The amount of money being lent to small and medium enterprises (SMEs) has been falling for years and continues today. By Bank of England estimates, lending from High Street banks to smaller businesses fell another £583 million in the second quarter of this year.
When they can find financing, it’s expensive and it’s tied directly to sales. It’s become common to tie loans to invoices. Meaning that payments are a percentage of sales instead of being amortized over time. The cost of these loans is prohibitive for struggling small and medium enterprises. For example, invoice financiers Platform Black and MarketInvoice are quoting returns to investors of 15 percent a year. A clear indication that interest rates they are charging SME borrowers are highly excessive.
Lenders are Creating Their Own Demise
Unreasonable interest rates don’t reflect the risk lenders face. Instead, these unreasonable interest rates create the risk that will lead to defaults on the loans. Since “invoice loans” are only secured by future revenues (and sometimes inventory), ultimately these lenders are likely to go under by their own making.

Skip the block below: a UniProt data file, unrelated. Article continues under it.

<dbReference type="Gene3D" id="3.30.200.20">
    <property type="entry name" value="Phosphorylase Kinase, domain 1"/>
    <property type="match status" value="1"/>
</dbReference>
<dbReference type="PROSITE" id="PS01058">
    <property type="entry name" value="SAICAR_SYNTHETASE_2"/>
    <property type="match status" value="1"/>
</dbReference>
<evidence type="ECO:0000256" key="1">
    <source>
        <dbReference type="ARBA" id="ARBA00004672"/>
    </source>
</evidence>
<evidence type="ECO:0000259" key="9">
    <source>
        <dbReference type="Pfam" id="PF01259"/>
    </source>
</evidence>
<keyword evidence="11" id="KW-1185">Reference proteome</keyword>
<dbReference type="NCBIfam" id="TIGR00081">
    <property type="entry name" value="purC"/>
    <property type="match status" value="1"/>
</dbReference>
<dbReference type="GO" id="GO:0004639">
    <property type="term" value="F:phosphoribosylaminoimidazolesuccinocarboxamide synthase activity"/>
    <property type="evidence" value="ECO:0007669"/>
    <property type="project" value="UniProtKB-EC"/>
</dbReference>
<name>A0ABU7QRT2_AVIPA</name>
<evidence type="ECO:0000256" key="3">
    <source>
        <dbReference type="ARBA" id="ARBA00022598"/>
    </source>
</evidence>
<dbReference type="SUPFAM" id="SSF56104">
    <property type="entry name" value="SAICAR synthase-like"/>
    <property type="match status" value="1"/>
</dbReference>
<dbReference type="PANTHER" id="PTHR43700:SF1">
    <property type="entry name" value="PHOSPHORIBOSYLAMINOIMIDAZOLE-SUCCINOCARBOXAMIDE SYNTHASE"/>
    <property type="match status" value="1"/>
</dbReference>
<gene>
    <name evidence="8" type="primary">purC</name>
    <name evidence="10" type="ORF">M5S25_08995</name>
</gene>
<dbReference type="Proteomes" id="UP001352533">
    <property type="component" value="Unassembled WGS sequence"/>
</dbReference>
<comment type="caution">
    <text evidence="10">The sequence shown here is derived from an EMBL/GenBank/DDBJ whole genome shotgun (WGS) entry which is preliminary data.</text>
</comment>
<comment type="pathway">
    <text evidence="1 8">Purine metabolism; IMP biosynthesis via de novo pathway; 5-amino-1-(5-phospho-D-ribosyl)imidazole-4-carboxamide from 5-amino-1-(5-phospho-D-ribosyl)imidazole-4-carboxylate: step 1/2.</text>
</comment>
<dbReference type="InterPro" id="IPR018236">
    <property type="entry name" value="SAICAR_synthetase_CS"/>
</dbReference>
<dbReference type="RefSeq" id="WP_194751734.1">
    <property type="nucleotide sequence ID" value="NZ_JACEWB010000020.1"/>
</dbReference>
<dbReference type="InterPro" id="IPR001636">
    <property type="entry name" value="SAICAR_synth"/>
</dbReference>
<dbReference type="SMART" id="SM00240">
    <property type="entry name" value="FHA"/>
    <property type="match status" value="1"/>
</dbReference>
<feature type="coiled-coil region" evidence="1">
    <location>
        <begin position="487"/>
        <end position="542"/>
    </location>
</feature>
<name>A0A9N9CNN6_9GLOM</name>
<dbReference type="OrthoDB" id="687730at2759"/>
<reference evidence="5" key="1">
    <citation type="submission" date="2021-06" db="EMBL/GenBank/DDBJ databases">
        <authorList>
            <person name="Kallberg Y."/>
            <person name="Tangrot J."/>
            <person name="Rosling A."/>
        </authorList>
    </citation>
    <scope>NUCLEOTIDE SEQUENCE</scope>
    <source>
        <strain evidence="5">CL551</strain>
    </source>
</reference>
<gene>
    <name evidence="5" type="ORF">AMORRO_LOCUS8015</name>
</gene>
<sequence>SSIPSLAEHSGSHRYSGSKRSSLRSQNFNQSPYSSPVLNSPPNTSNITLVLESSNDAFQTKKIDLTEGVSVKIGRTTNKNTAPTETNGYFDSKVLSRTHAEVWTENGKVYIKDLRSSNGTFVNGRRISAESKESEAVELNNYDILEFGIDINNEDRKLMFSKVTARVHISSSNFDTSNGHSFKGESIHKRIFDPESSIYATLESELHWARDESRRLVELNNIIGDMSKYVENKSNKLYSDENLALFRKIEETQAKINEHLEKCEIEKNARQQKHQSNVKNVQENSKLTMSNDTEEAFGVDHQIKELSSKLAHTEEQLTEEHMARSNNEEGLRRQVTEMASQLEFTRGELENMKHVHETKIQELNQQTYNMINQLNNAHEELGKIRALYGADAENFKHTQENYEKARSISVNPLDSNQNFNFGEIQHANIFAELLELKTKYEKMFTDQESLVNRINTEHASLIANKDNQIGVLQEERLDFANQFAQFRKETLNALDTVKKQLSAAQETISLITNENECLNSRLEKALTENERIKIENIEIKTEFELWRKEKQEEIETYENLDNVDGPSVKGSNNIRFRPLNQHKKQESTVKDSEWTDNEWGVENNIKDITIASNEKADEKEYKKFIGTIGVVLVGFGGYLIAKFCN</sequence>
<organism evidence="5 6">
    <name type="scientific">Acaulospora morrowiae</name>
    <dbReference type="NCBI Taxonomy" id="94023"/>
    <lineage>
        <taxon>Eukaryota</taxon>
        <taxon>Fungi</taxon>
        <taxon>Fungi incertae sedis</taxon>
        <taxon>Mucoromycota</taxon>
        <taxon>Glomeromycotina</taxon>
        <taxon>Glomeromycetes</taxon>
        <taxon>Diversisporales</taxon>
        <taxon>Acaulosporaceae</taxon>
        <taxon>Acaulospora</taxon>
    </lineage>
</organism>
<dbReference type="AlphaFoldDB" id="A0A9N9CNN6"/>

According to the Asset-Based Finance Association, these loans are up sixteen percent year on year. Recently, reaching a quarterly high of £62.5 billion. However, as the demand for these loans has grown, so have the complaints about the hidden fees these providers charge. In fact, many borrowers are being driven into involuntary insolvency. Fortunately, another alternative lending source is growing to replace these high interest and predatory loans.
Turning to Peer to Peer Loans
Where small and medium enterprises are finding some relief is through “peer to peer” loans (P2P). These are typically individuals making loans through Individual Savings Accounts (ISAs). Whilst not inexpensive, the interest rate charged is hovering around seven percent. Much more affordable than invoice loans.
The top three online sites helping arrange these peer to peer loans are:
• Funding Circle
The Taxman Might Help
Currently, one issue limiting how available these loans are, is the tax complication they present to individuals. Taxes must be paid on the earnings from these loans. Unfortunately, losses from loans that are not repaid, are also not tax deductible.
However, peer to peer loans may become more popular because the government is beginning to encourage these loans and might take action to make them more tax friendly. P2P loans offer help to the weak economy both as an alternative to the lack of business loans from High Street Banks and as a way individuals can earn decent interest on their ISAs.